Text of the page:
July 6, 2012

Quirky Qualities of the Chinese

Dumpster diving in China is dangerous!
I read articles, blogs, and literature about China before visiting the country and I also went to school with many Chinese students during my semester at Corvinus in Budapest so I thought I had a significant grasp on their distinguishing actions. I have to be honest, when reading about the spitting and pushing in article after article I thought perhaps these writers are over exaggerating. I prepared myself for the frustrations and freak-outs but I was shocked at how accurate the recollections were.
I decided to give a little more detail into the way of the country so if you visit China you will be prepared. Don’t forget your face mask.

Another day in paradise (Beijing).
They could use a little help in this department. Hygiene doesn’t seem to be a concern at all and I think (hopefully you agree) in a country of 1.3 billion people, you need to make sure everyone is disposing of their bodily fluids in the most beneficial way.

Pretty clean toilet. The smell, not so much.
Bathrooms: A great way to sum up the bathrooms in China is “hell on earth.” If you don’t believe me you can take a looksey at an article about the latest law on bathroom regulations in Beijing: If there are more than 2 flies in one stall, someone is not doing their job. I won’t go into great detail about what you’ll see in the bathrooms, but be prepared for bodily fluids from all categories spread on the squats, floors, and walls, of a Chinese WC. Bring a fly swatter and a scarf to tie around your face because I think just breathing in a Chinese toilet could give you a disease.

Spitting: The Chinese believe it’s bad for you to swallow your phlegm so spitting and hawking loogies is a daily occurrence. Between 6:00 to 8:00am, it’s like a competition of who can make the most commotion when hawking a loogie due to the superfluous quantity of phlegm after waking up. When you walk, don’t look down because you will vomit in your mouth at the globs mucus dispersed along the path. A word to the wise: when you hear someone revving up, move out the way because you may receive a fresh glob presented in your path and you don’t want to deal with that.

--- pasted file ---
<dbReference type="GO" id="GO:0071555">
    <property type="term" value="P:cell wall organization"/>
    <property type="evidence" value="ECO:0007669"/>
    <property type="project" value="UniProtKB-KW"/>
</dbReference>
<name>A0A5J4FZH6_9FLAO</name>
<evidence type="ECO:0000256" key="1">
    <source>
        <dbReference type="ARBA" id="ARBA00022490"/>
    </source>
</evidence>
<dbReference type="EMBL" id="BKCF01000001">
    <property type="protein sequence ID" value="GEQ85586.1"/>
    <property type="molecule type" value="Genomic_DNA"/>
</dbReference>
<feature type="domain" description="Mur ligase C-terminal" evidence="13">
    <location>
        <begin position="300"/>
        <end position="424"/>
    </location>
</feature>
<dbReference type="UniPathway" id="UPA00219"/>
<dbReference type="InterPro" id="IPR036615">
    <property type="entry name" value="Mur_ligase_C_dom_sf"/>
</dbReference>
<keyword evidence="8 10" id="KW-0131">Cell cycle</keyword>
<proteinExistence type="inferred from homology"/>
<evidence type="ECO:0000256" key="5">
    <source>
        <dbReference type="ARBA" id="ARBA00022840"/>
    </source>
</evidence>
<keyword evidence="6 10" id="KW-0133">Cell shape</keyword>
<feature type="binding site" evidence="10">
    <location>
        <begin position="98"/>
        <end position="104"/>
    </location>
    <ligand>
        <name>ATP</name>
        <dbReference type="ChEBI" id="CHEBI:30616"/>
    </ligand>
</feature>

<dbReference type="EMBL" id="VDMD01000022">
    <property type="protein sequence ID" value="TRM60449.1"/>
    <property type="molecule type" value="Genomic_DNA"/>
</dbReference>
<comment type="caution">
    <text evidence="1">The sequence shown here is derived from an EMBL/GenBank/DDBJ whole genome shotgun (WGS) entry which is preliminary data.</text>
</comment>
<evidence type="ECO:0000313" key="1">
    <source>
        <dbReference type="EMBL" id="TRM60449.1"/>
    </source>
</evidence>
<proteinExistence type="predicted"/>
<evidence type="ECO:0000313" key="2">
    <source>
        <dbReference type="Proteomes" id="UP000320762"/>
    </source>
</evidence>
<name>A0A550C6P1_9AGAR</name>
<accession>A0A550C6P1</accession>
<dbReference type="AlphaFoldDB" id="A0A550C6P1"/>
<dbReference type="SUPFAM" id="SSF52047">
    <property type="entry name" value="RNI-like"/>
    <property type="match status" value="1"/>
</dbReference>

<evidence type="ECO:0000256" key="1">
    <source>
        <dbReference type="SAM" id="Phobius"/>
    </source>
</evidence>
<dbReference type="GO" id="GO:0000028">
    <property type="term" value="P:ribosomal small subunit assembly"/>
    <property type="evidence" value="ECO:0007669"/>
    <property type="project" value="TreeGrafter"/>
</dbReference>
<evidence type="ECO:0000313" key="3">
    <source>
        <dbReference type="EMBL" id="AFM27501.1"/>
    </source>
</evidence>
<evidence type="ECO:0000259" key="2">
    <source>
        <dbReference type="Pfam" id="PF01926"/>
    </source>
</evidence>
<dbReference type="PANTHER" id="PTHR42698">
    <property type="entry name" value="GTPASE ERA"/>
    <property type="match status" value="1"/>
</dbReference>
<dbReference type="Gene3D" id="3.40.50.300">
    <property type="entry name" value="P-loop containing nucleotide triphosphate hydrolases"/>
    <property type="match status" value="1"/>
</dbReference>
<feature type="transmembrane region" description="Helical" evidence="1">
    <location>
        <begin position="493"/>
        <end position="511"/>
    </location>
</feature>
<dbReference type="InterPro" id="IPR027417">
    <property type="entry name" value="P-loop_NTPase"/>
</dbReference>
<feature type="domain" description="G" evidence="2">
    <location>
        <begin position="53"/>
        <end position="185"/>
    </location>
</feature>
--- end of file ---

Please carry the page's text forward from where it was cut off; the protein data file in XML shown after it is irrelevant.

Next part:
Eating: In China, I sometimes ate with my iPod in my ears because of the disgusting sounds that engulfed me. Pretty much dinner table etiquette that westerners consider inappropriate is kosher in China. Slurping, smacking, spitting, and excessively loud clearing of the mucus in one’s throat are common sounds while consuming a meal. If any of these noises annoy you during mealtime, it’s not a bad idea to bring an iPod or sit in a corner of the restaurant.

Trash in a cemetery in the mountains. 
Trash Disposing: Unlike Thailand, there actually are trashcans throughout the cities. Even with that said there is a mass disregard for trashcans in this nation. Citizens throw litter on the ground with no qualms yet there are philosophical signs all over cities about saving the trees and flowers. With 20 million people in one city and everyone throwing a piece of trash on the ground, it adds up. Don’t do as the locals do and find a bin to rid your rubbish.

A pile of vials ALMOST in the trashcan in Xian, China.  

No space bus ride in Luoyang.

Personal space: Do not try to form a line or queue up anywhere. It’s every man for himself, you have to be aggressive, BEE-EEE AGGRESSIVE! This was very difficult for me at first but after getting pushed and shoved and cut in line after I’d been waiting I started getting right back in people’s faces. The old ladies are the worst by the way, they will run you over like a bulldozer.

Smoking: Everybody and their mom chain-smokes cigarettes in China. Folks are allowed to smoke inside any place desired including trains, shops, hospitals, buses, restaurants, and daycare centers. I don’t know how they can get out of bed in the morning with the mix of pollution in the air and smoke filled lungs! It’s really unfortunate on long train rides because you step off smelling like you just walked out of a pub.

Taxis and buses on a street in Luoyang. 
China is the scariest place to ride in a car or any type of moving vehicle.  Drivers honk constantly so it just blends in with the everyday city sounds and becomes less of a warning signal. People blast their horn when they are in drive just to simply say “I’m driving down the street, so watch out.” Red lights mean go, green lights mean go. Make sure to look both ways when crossing the street to avoid getting pancaked by two oncoming cars. 

These are just a few observations to help prepare you during your trip to China. In order to stay safe and healthy, be aware of your surroundings and don't forget to buy a trendy face mask and hand sanitizer along for the journey.
The one time people use a trashcan. When they want to "recycle" the pokers. 


  1. I love it Leash Dawg! Thanks for the cute article. It's always more fun to read about someone being frustrated than having to be the frustrated one.

  2. Thanks Cat, I don't mind being the frustrated one for Travel on My Face. I am just trying to help everyone out so they're prepared when they get to China!